So, my question is, how beneficial have people found it to get only 2-4 lessons from an instructor?  Would a more advanced/better swing benefit more from such a short period of instruction, or would a poor swing/very high handicap benefit more?  I'm just wondering if it would be worth my time to get only 2-4 1 hour sessions.

 

Here is my swing from last year for reference.  As a person who has been a teacher/coach myself (football), I have always been good at accepting instruction, if that makes any difference.

 

Brandon


Please take this as a compliment, but are you related to Rickey Henderson?  You have a similar physique to his and a swing from a deep-crouched position similar to his.  And, for those that aren't up to speed on his backround, his first love was football, not baseball.
 

But, back to golf.  

 

I'm no expert, so take what I say with a big grain of salt.  IMO, with the proper instructor, you'll have no problem shooting better scores just after 2 to 4 lessons.

 

Just to give you an idea, I have nowhere near the athletic ability you have.  I would consider myself of just average athletic ability.  I've been playing golf on and off for about 15 years and I've taken probably about 15 lessons in my entire life.  I don't get to practice much due to my schedule (in fact, I've gone to the range a grand total of once so far this year), and I probably play about 3 times per month.  This time last year, my swing deteriorated to the point that when I went on a golf "man-cation"--where I played 4 rounds, I couldn't break 100.  When I got back home, I started interviewing golf instructors for lessons.  It was make or break time for me.

 

When I had my first lesson with the new instructor, he asked me questions about what I knew about the golf swing and what I felt my problems were.  However, while I had an idea, I didn't want to muddle the waters because what I "knew" wasn't doing me a sh*t-bit of good.  So, I simply replied, "Doesn't matter what I know, look at my swing, tell me what I need to do and I'll do my best to do it."  From there, he watched me hit about 10 golf balls.  He looks at me and says, "You're letting the clubhead pass your hands before and through impact (flip) and your tempo is way off."  So, we did some knockdown and tempo drills for about 15 minutes.  So, after about 30 minutes (15 talking and 15 drills), he takes me to the course to play 3 holes.  Afterwards, I asked him (based on what he saw on the course) if he felt I could break 90 anytime soon.  He replied, "Breaking 90, no problem.  Breaking 80, that's gonna be tougher."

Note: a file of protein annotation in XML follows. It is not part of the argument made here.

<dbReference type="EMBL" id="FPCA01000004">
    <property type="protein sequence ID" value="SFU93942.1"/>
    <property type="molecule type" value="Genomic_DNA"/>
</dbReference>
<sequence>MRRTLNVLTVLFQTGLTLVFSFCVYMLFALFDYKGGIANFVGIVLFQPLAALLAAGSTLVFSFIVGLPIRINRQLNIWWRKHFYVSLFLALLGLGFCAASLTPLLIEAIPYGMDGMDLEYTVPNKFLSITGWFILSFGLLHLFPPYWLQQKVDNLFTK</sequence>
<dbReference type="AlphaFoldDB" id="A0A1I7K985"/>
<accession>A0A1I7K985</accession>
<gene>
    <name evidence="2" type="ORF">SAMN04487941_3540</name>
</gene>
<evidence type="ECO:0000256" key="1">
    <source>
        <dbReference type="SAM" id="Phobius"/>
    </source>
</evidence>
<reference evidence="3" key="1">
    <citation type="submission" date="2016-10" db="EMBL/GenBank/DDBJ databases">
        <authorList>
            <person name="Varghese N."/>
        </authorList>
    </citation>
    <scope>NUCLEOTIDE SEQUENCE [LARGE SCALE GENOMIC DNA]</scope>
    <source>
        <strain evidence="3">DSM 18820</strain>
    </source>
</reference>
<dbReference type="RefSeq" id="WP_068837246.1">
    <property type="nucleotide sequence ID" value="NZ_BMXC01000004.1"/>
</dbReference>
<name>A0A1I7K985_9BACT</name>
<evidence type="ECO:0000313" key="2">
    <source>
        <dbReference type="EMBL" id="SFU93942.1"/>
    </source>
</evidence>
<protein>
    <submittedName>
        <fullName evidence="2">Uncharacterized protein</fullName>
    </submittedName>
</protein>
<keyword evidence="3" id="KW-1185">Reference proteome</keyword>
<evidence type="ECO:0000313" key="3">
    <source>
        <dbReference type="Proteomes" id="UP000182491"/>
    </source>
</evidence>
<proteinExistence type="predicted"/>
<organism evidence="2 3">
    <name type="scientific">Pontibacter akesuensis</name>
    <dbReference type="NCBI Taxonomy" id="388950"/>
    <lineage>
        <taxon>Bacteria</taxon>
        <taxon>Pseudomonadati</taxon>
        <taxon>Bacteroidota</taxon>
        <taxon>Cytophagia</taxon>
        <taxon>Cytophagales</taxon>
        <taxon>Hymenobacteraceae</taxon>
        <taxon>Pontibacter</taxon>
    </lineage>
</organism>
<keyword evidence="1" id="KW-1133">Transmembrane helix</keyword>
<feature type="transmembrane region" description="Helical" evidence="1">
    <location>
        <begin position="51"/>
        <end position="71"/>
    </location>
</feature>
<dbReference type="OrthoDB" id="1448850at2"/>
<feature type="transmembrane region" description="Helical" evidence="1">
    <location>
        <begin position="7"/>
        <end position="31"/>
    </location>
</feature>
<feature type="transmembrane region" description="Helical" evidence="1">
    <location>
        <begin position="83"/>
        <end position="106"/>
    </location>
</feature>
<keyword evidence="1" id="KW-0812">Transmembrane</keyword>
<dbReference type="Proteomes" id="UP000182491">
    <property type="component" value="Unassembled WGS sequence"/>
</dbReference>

After my first lesson with him and exactly zero time on the range, I went out and shot a 97 on a course that I had been shooting 103+ at.  While a 97 is nothing to write home about, I was most happy that my ballstriking had improved substantially.  I couldn't remember the last time I hit as many solid shots during a round.  From there, I went on to take 5 more lessons with him spaced a week apart.  Now, you have to understand, the reason why I took all those instructions was because of my unique situation.  I am a single father raising two (college) boys that live with me full-time and another son that splits time with me and my ex.  On top of that, I have my own company, so unless I schedule something and force myself to go, it's not going to happen.  Hence, those ensuing lessons were in reality just an expensive way to enforce practice time.  In fact, of those hour-long lessons, it consisted mostly of warming up and heading out to the course where he had me play a variety of holes and hit a variety of shots.  Other than that, there wasn't a heckuva lot of going over mechanics.  More so, he had me verbalize to him my strategy (to play the hole) and identify the targets for my shots.  From there, I swung away.